In photos: the birds of Botswana

Posted by Chloe Cooper on 10 April 2014 Tags:, ,

The heavy summer rains brought floods to Botswana, yet avid campers persevered and the reward was great. Colourful plumage filled the trees and beaks picked triumphantly on the season’s medley of insects at the water’s edge. These are the birds of Botswana…

An egret taking off from its hippo perch, whom it relieves of parasites while equally benefiting from the nourishment these mites provide. Photo by Rory Bruins.

A very wet season in Botswana has presented some challenges to campers and travellers, who simultaneously appreciate the gift of rain given by Mother Nature, and curse the tent leaks and flooded roads. Amid the chaos, piscivorous birds rejoice in the fish-filled rivers, wading birds flock to the brimming lakes and a colourful array of feathered creatures take to the trees to feast on the harvest of the summer season.

Rory Bruins, camera in hand, set out in his 4X4 over December in the wettest of wet and covered most of Botswana’s glorious national parks and reserves. In the Moremi and Khwai Game Reserves, in the region of the great Okavango Delta, Rory photographed a number of busy birds as they scoured the ground for grubs and plucked insects from the air.

The knob-billed or Comb duck is defined by the unusual fleshy growth on the male’s beak. This odd looking addition enlarges during breeding season, clearly intended to attract a female mate. Photo by Rory Bruins.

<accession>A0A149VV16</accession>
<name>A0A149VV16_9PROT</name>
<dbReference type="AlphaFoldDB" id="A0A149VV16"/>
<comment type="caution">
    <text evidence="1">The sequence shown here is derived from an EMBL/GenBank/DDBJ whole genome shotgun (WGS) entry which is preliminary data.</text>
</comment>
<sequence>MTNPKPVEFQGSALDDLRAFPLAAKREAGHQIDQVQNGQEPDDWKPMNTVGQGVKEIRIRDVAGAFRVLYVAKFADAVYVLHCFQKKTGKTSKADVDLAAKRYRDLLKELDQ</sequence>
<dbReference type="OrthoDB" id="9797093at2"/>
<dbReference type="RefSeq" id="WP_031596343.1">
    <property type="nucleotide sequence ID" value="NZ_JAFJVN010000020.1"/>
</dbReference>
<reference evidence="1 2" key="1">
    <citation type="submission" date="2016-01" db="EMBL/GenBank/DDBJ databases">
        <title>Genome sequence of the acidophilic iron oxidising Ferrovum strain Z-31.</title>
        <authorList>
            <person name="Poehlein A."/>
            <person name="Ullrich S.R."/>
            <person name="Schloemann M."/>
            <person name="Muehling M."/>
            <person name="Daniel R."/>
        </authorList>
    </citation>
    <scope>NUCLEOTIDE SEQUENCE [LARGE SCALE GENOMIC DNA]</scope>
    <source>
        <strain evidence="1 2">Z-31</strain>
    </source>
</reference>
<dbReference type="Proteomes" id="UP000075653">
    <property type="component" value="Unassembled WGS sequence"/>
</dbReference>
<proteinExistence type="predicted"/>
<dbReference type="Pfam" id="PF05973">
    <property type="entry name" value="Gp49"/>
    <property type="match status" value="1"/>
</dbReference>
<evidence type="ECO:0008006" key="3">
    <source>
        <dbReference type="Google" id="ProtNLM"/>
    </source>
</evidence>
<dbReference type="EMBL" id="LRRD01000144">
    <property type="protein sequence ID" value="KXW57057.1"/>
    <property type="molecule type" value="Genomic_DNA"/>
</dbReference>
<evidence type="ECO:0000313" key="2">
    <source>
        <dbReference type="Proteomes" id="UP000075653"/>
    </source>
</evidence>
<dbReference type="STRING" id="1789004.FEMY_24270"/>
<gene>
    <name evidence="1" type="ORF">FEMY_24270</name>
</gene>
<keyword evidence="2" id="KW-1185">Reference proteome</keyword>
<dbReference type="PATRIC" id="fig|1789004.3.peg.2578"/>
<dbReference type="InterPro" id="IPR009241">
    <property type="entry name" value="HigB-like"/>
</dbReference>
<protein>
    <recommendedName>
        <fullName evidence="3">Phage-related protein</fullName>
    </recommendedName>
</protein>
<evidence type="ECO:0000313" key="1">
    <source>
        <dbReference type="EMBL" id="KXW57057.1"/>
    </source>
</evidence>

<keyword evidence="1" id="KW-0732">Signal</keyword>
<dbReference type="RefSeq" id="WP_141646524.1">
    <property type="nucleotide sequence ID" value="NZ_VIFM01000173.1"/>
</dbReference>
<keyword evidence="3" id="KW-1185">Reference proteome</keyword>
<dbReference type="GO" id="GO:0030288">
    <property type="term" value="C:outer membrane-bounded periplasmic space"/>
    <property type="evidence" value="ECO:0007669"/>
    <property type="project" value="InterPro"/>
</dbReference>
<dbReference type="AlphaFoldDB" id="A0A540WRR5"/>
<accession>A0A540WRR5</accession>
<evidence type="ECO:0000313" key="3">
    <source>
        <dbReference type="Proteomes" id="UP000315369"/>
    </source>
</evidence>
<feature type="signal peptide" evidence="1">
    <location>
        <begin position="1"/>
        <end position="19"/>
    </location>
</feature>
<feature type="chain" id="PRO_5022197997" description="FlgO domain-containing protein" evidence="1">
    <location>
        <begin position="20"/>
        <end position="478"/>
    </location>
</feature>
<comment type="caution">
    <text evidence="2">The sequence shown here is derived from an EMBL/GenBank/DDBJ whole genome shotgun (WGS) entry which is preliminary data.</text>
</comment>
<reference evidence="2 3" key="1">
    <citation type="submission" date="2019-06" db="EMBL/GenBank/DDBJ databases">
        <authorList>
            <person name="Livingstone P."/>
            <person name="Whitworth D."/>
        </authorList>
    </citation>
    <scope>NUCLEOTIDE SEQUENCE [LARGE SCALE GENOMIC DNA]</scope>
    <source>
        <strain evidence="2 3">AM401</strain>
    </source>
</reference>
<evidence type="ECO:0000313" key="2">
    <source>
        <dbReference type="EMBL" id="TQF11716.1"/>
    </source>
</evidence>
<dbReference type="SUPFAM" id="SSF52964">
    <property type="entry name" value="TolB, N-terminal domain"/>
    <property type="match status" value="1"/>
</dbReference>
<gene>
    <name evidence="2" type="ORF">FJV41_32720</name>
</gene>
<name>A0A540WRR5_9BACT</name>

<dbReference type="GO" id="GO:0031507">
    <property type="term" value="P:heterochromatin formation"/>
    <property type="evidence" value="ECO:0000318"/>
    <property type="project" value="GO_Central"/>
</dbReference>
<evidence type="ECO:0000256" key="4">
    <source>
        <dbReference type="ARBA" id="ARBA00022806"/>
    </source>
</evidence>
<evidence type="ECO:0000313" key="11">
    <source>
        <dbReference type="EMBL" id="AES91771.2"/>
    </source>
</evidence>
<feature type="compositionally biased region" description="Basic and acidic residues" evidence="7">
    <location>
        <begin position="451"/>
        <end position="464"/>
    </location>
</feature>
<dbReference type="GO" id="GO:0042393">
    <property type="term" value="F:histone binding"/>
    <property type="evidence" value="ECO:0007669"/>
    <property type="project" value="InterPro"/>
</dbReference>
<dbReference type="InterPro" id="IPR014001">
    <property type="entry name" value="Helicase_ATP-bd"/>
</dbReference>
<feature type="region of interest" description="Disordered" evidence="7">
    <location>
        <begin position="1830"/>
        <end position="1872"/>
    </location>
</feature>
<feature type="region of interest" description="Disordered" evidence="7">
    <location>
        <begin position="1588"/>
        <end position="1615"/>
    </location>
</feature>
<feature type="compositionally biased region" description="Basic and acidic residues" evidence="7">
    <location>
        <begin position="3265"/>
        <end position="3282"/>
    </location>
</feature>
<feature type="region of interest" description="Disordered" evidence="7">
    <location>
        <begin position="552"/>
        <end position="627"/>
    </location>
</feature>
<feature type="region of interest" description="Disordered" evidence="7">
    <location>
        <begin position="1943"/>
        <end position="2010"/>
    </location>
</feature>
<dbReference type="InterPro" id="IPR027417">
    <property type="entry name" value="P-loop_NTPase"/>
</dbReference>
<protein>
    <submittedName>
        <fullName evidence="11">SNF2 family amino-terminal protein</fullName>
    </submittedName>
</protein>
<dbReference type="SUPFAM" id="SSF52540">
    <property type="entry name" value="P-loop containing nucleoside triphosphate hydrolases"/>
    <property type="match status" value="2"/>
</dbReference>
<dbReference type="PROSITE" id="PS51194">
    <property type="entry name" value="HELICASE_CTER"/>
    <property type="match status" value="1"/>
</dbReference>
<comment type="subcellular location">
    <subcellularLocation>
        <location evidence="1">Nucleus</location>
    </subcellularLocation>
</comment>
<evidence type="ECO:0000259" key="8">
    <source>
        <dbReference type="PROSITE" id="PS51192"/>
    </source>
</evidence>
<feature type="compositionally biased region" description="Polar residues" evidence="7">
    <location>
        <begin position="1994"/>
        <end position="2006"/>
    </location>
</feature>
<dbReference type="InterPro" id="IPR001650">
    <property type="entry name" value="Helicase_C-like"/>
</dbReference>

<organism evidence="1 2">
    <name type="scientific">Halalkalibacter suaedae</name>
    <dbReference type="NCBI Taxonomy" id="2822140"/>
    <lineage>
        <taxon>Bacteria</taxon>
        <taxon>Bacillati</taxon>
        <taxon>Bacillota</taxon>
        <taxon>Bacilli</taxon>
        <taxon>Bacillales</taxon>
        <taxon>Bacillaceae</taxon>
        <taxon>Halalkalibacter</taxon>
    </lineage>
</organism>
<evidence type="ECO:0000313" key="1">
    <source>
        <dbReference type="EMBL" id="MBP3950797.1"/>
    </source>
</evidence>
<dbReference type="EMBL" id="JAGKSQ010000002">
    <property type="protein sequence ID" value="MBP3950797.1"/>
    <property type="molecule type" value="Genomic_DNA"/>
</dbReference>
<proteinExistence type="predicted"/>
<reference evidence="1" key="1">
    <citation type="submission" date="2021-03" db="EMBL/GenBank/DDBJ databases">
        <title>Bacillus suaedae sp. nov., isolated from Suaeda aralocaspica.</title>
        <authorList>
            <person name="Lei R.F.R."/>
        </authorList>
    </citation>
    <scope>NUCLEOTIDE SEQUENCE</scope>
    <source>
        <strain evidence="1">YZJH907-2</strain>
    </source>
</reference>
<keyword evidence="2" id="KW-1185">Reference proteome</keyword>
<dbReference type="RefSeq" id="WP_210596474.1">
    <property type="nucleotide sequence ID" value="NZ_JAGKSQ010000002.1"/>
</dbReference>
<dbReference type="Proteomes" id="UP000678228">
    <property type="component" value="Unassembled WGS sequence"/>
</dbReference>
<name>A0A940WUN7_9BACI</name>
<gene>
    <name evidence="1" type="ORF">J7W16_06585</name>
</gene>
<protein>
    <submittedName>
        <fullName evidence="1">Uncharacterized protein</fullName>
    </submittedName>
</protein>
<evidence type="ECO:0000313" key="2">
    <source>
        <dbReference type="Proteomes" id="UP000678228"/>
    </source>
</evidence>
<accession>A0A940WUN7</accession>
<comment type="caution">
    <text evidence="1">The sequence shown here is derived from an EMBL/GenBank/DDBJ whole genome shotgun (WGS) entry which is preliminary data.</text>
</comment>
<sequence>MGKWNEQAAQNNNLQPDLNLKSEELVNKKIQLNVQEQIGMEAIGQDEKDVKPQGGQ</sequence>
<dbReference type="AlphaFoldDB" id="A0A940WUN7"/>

We know him as Zazu, Mufasa’s loyal bird-PA in the Lion King, but off-screen, the red-billed hornbill serves another member of the animal kingdom. These commonly seen birds have a mutually beneficial relationship with dwarf mongooses, offering the luxury of a warning call in return for easy prey. The mongooses often await the arrival of the hornbills before setting out foraging in the morning, and similarly, if the hornbills arrive early, they send a noisy wakeup call into mongoose burrows to get the foraging started. On the lookout for predators, hornbills keep the mongooses safe, while swooping to snatch up any flyaway insects disturbed by the mongooses.

Hornbills have a complex breeding behaviour that begins with pair bonding and visual displays, and builds trust between the male and the female for the duration of the season. Prior to laying eggs, the female hornbill gets sealed into a pre-existing hole in the trunk of a tree using mud, food remains and droppings, leaving only a narrow opening big enough for her to receive food from her mate. The female sheds all her feathers, which then line the nest and cradle her eggs safely. Once the chicks are of age, the female has regrown all her feathers and breaks her way out of the nest, not forgetting to seal it up again with her chicks inside. Both male and female hornbills will take on the feeding duty until the chicks are old enough to fly. After 3 weeks as a family, the young’uns fledge and seek a mate of their own.

Red-billed hornbills emit an unmistakable sound that has become known as the Dawn Chorus. Photo by Rory Bruins.

Aptly named in French (Marabou means ‘ugly, misshapen, old man’), the Marabou stork is a terrifically unattractive bird that joins the hyena, wildebeest, warthog, and vulture in Africa’s ‘Ugly Five’. Its hunched form can be seen awkwardly balancing atop trees when it is not feeding itself by scavenging after vultures and other messy carnivores. Marabou storks are meat-eaters, but their beaks are not equipped for tearing off bites of their own, and instead they grab the bite-size scraps left over from others.